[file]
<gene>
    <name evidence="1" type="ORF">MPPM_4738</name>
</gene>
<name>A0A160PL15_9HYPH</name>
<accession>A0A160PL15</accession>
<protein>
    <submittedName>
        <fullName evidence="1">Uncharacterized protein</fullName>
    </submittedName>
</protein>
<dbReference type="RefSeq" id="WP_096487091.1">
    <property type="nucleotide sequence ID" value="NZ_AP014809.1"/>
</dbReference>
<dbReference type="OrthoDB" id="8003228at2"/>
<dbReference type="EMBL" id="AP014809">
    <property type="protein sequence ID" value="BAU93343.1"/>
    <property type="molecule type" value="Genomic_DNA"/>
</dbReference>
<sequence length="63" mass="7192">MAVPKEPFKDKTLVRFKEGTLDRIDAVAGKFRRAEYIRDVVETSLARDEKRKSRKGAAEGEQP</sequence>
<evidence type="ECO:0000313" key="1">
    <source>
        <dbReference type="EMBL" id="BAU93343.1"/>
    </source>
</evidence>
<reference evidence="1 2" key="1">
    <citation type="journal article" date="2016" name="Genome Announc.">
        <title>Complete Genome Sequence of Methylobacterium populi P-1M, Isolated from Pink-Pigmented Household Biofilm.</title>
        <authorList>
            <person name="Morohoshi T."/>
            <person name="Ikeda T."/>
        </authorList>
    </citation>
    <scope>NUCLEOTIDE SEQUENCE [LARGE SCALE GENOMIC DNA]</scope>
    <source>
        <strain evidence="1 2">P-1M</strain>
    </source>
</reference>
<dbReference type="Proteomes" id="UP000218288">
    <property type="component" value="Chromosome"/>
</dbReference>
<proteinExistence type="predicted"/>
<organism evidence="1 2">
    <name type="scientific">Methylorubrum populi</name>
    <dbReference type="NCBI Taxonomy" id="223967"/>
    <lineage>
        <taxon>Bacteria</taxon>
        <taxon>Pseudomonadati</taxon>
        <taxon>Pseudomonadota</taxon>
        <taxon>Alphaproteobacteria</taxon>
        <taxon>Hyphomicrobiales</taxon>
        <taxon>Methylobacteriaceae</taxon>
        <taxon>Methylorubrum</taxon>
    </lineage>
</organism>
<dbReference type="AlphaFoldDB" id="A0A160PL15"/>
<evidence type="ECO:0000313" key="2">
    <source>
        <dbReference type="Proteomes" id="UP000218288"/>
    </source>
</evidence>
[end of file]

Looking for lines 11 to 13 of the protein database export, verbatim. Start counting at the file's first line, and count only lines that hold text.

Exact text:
<dbReference type="RefSeq" id="WP_096487091.1">
    <property type="nucleotide sequence ID" value="NZ_AP014809.1"/>
</dbReference>